Turning to morphological patterns in individual crossband structures, Topic003 illustrates that, in the Coma cluster, an early elliptical concentration (E3 or rounder), apparently related to vertical structures including active galaxies, seems to lead to or associate with a division into two major crossband structures containing later (flatter) ellipticals and So galaxies. As stated, but not shown in Topic003, the lower redshift So pattern virtually disappears at later morphologies while the higher redshift pattern continues (with a shift toward lower redshift) into a tight pattern of later So/a and early Sa to Sb spirals. The spiral pattern is shown in the lead diagram of the introductory statement for this topic and the complete set of patterns appears in figure 1.21 in my book. If you do not have my book, to see this remarkable morphological pattern clearly copy the ASP Figure 3 and place the upper left part directly above the lead figure for this topic to see how the redshift pattern changes between So and early spirals within the same region of the cluster. The split is also at the same redshift as the column of radio and active emission objects shown in the lower right frame of ASP Figure 3. From the viewpoint of evolution of an intrinsic redshift property inherent to individual galaxies the patterns are open to interpretation.
Is it possible that early ellipticals are `born’, settle into crossband structures and begin a trek through later morphologies? Has the lead, perhaps most recently formed, So group not had time to evolve beyond So while the next group has had time to proceed to spirals and so on down a redshift-magnitude band? It was too early to really say that, but I tested the idea using the lead CL redshift-magnitude band CL47 and CL54 crossbands in the A1367 and A194 clusters. I found the same shifting pattern. This is shown (figure 1.22) in my book and was published in the Astrophysical Journal in 1978-9 (volume 233). There are also consistent repetitive redshift patterns between completely different groups of galaxies. Figure 1.39 in my book relates the redshift pattern in compact groups (shown in figure 1.38) to the lower redshift A262 cluster. Periodic cyclical patterns in redshift, morphology and activity appear to extend to larger and larger scales. Figure 1.40 in my book illustrates an early model of galaxy evolution.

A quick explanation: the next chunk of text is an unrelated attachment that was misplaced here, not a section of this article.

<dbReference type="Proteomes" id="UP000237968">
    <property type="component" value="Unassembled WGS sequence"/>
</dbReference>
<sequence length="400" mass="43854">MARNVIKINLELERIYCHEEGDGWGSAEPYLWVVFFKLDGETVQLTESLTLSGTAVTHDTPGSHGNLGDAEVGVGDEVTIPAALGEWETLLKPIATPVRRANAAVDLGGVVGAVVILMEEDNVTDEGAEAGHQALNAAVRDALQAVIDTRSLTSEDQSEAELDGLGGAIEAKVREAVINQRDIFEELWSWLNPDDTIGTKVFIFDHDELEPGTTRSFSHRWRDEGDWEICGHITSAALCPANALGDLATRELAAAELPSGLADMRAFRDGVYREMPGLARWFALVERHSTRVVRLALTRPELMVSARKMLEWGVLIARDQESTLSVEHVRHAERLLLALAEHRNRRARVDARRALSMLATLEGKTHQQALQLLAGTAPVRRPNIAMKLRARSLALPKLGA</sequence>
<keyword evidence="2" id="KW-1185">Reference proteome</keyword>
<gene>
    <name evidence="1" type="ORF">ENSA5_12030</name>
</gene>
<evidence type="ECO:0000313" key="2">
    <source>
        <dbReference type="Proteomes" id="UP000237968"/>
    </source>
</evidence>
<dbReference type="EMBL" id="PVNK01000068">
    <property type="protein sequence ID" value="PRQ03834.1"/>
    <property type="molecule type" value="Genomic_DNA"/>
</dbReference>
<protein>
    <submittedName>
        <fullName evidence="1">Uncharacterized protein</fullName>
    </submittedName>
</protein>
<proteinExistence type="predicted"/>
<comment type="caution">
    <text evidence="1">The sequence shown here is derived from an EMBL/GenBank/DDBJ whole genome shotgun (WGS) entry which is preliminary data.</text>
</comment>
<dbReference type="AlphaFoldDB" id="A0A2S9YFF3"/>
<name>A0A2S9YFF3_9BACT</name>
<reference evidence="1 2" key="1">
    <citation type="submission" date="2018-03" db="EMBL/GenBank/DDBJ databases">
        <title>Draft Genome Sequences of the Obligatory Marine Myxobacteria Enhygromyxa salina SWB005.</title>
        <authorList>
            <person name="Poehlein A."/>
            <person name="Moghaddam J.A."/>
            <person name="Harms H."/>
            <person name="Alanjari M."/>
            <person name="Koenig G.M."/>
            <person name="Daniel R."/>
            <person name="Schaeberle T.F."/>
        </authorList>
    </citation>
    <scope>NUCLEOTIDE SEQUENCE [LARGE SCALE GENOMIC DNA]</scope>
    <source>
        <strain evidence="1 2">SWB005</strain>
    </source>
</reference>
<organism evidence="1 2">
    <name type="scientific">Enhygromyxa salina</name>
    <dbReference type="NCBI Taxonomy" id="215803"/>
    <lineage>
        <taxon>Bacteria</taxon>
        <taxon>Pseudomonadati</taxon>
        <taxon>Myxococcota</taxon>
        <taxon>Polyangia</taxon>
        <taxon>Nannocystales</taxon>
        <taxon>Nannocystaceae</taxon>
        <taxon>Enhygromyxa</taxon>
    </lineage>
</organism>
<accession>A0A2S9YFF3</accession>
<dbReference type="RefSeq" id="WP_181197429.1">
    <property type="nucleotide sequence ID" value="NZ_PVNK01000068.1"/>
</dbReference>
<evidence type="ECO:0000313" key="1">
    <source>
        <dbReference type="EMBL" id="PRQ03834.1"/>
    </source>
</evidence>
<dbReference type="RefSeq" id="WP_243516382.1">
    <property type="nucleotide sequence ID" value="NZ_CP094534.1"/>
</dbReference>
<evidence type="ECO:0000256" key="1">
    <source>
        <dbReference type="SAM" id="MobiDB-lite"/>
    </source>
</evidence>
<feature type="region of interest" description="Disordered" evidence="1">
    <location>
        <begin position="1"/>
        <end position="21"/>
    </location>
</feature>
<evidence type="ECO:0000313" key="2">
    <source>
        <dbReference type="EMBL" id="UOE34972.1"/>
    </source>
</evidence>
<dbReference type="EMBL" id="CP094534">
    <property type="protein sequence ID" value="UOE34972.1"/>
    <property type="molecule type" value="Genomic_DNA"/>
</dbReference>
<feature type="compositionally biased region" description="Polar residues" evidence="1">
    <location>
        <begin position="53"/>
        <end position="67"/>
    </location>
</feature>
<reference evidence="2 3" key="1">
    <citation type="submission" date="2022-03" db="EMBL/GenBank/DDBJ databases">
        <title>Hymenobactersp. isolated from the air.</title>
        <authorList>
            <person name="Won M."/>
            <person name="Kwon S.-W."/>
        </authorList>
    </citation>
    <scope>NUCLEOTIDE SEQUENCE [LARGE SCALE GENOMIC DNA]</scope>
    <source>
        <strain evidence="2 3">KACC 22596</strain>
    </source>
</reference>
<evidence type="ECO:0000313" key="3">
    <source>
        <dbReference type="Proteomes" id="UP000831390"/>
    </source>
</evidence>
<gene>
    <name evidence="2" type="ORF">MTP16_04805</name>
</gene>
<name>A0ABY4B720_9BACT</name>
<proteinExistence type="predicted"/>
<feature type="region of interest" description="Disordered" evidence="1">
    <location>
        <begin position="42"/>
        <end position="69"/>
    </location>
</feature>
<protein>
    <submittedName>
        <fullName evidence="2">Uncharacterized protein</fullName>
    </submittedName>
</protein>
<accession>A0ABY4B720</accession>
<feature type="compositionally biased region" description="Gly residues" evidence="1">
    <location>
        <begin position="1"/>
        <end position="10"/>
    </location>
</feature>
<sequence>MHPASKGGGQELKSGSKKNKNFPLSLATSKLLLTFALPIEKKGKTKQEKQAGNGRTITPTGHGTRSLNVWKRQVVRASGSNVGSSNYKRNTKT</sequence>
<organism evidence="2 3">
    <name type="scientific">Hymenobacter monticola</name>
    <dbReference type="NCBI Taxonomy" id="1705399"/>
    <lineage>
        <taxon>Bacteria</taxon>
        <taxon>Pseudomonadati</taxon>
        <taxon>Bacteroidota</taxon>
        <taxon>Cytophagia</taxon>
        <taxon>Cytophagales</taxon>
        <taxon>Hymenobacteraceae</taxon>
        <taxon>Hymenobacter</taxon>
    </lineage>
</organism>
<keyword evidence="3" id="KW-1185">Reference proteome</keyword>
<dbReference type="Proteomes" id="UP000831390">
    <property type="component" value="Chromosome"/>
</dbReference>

It required about four years beginning in 1970 to essentially convince me that the redshift must be an intrinsic property of galaxies by examining numerous remarkable and consistent correlations between magnitudes, morphology, activity and redshifts. The final step to recognizing that the redshift itself is a quantized quantity, which will appear in Topic005, led to a transition to what I refer to as the empirical study of the properties of the intrinsic redshift. As a professor, tenured in 1973, I diverged from classical cosmology in the middle 1970s to pursue a track tied solidly to observational findings related to the redshift. The redshift was clearly the key to cosmology.